Ok, I'm just going to say it. The best reason to travel, besides the interesting people, unusual foods and architecture that you could never see at home, is the art. There, I said it. Let's say you loved Picasso as I do and wanted to see all of his works? Well, you'd have to do quite a bit of traveling. His works can be found in Paris, Boston, Barcelona and St. Petersburg, to name just a few cities. Let's say you liked Gustav Klimt? In Boston, we had one piece travel to the MFA a few years ago, but otherwise, we don't own one in Boston. If you go to the Belvedere in Vienna though, you can see 18 of his largest prints in one room!
Sadly, most works of art don't travel.
On my recent visit to the Peggy Guggenheim collection in Venice, I was able to see several works of art that I had never seen before. For example, of the 10 pieces that Picasso worked on in 1911, all are dispersed around the world in New York, Venice, Prague and Switzerland as well as in several private collections. Le poète (below) was painted in 1911 along with themes on Guitar, Violin, Mandolin and Clarinet in the same year. All are considered part of his cubism period. Too bad none of my peers ever met Picasso. Maybe there would be a L'homme et le trombone!
La Baignade (On the Beach) (below), from 1937, is so obscure that it doesn't show up in a complete listing of his works. It is full of humor and playfulness. Qualities that show up in much of Picasso's works.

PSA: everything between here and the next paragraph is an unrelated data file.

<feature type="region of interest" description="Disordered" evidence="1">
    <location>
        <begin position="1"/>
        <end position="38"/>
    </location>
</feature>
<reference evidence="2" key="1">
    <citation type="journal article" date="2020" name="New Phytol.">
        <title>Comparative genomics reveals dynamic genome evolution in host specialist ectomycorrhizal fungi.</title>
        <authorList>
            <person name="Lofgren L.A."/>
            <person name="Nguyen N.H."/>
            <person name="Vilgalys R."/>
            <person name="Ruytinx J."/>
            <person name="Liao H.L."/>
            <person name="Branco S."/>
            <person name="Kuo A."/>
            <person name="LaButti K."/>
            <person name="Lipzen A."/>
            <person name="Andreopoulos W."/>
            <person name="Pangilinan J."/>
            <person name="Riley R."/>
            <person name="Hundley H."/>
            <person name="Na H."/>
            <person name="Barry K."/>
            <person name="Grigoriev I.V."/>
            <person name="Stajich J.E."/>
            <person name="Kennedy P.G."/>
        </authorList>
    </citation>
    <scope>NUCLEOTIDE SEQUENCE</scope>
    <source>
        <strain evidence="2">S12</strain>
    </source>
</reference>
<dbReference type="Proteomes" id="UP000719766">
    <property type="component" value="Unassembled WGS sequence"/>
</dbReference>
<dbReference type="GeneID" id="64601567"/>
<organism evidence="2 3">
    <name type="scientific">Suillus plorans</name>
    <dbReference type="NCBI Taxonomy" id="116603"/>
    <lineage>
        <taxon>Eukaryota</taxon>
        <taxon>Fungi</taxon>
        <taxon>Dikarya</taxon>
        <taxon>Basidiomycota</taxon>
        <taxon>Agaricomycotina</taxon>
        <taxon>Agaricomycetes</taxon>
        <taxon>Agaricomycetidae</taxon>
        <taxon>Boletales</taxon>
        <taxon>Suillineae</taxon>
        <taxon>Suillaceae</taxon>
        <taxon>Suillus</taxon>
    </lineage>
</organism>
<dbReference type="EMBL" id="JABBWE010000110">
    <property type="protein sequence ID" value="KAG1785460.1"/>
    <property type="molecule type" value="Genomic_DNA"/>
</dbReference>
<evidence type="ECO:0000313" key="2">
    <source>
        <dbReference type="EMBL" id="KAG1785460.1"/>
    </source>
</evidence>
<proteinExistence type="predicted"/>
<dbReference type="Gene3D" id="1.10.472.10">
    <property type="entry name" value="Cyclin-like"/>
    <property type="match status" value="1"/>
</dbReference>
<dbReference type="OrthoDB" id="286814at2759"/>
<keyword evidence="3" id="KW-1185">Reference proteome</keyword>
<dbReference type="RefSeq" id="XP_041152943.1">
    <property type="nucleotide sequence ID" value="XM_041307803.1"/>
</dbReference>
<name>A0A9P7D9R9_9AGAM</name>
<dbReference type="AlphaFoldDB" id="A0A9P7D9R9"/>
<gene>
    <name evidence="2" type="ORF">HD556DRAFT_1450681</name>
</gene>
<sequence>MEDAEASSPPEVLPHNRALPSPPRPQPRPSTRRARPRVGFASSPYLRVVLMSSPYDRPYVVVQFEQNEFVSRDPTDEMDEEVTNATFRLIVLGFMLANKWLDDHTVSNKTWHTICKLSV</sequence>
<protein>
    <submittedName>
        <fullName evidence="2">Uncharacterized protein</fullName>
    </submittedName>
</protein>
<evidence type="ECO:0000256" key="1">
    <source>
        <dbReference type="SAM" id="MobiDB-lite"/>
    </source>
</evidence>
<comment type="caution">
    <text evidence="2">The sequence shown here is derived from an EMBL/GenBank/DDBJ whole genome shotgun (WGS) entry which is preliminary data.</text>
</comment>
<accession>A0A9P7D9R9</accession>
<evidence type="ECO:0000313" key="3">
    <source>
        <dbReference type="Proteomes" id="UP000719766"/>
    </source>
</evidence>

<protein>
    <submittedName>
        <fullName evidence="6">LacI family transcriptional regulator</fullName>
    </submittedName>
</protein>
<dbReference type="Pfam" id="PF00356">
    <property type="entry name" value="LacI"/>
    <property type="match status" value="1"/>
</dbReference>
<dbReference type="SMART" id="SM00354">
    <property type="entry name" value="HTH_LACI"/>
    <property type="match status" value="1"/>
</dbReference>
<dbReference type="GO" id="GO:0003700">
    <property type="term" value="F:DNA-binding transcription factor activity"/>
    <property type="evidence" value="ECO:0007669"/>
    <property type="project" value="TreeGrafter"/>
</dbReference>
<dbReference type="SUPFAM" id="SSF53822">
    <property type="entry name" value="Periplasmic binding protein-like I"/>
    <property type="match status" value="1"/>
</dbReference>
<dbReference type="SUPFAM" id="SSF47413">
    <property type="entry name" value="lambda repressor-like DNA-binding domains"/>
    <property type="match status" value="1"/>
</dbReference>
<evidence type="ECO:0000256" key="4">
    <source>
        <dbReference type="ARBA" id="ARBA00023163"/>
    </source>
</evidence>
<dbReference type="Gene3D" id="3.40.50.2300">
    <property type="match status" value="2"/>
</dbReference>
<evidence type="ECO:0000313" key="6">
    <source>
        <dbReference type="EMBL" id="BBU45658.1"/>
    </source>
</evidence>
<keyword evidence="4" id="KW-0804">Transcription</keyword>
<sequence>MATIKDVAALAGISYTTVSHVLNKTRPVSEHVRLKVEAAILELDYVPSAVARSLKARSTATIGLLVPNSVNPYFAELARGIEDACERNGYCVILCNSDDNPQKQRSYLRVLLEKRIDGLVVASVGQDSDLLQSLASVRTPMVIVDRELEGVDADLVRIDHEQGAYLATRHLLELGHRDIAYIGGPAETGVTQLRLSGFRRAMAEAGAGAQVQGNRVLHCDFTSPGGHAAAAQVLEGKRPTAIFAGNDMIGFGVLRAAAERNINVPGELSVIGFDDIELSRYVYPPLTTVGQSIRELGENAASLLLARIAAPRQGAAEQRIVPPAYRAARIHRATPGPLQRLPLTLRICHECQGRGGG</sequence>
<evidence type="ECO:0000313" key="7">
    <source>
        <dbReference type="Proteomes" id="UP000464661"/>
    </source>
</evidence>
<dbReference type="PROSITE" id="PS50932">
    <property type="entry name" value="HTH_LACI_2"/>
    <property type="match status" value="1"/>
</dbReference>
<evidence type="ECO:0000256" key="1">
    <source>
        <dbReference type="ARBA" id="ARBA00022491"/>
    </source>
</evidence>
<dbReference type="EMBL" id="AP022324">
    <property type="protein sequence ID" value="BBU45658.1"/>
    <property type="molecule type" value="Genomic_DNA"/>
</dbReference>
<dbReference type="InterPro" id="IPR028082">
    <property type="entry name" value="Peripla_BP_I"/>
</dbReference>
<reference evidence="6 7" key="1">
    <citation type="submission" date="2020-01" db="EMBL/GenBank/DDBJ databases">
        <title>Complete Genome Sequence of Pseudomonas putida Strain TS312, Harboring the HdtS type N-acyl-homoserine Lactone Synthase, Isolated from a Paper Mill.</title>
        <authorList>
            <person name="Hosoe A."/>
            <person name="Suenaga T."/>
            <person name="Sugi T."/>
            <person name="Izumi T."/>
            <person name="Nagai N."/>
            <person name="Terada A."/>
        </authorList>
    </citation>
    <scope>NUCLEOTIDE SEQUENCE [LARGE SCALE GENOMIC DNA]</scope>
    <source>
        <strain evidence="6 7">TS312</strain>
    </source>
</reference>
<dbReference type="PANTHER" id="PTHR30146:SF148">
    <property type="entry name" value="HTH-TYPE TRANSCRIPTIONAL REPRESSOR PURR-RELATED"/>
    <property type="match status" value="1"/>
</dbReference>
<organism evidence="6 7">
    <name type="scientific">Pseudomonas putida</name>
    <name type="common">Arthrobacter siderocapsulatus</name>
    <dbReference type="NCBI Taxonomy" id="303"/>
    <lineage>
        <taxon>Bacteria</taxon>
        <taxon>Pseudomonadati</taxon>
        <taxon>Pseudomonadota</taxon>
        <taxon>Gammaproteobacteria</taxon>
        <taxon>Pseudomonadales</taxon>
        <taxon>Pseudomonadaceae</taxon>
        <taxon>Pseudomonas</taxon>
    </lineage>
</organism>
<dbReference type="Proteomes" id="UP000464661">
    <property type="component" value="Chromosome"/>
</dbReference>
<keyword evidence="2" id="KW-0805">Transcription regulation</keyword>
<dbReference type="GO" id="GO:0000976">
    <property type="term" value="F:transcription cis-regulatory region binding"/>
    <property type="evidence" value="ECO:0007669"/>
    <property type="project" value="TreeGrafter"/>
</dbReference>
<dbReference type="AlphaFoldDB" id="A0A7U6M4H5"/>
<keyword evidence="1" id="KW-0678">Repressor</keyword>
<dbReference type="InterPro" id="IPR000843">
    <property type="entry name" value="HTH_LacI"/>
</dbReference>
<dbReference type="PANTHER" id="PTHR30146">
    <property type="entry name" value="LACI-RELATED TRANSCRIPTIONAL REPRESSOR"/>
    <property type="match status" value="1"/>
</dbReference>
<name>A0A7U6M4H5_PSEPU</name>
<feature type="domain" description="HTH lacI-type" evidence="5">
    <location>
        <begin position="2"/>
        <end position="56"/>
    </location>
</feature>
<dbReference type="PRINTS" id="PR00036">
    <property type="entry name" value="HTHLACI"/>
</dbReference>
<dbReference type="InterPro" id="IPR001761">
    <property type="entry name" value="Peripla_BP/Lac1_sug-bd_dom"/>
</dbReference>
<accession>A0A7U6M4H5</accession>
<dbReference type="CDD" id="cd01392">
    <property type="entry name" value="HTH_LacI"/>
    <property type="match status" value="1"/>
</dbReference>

I had never seen Gino Severini's work before. His Sea = Dancer below reminds me of the work of Georges Braque and others from the futurist movement in Paris in the early 1900's.
I am continually amazed at what is available to us in our travels. So with that said, my final words from this visit to Venice are the following: Go to the Peggy Guggenheim collection. She had exquisite taste and you'll get to enjoy it in only about an hour of your day. È per la venezia. Da qui a Firenze! (That's it for Venice. Onwards to Florence!)
Today, I visited one of the most famous places known to brass players - St. Mark's Cathedral in Venice. It's where Giovanni Gabrieli first cut his teeth on antiphonal brass music back in 1598 or so. To see the space, especially the balconies, up close was a once-in-a-lifetime treat.
Before heading to Italy, I reached out to Marco Gemmani, the Maestro di cappella of the church. He wrote back quickly and we set up a chance to meet after this morning's service. The choir sang during much of the service and it was a glorious sound in the space. They sing in two choirs facing each other from the balconies above the open space in the middle of the church. They are far enough from one another to need two conductors who face each other and conduct the group across from them, mirroring motions exactly. It made me want to go home and try that in Old South Church where I do so many concerts each year. We do antiphonal music, but with only one conductor, usually standing in the middle. What if we used two? Hmmmm...
Afterwards, Maestro Gemmani took us up into the gallery for an exclusive, behind the scenes look. Gratefully, his wife, Cristina, who speaks excellent English, joined us for the tour. It was brief, but long enough to see the layout and get one photo. She told us that he organizes and performs in over 70 services per year - weekly services plus all of the major holidays and celebrations. She also pointed out four organs in the church, all in different locations used for different purposes. It sounds like he has quite a big job. On a local note, their daughter did a year abroad in Boston at Mount Holyoke College. Another reminder of how small the world can be.
Since they are not seen by the parishioners, the choir doesn't need to dress up. Gratefully though, their music-making was anything but casual!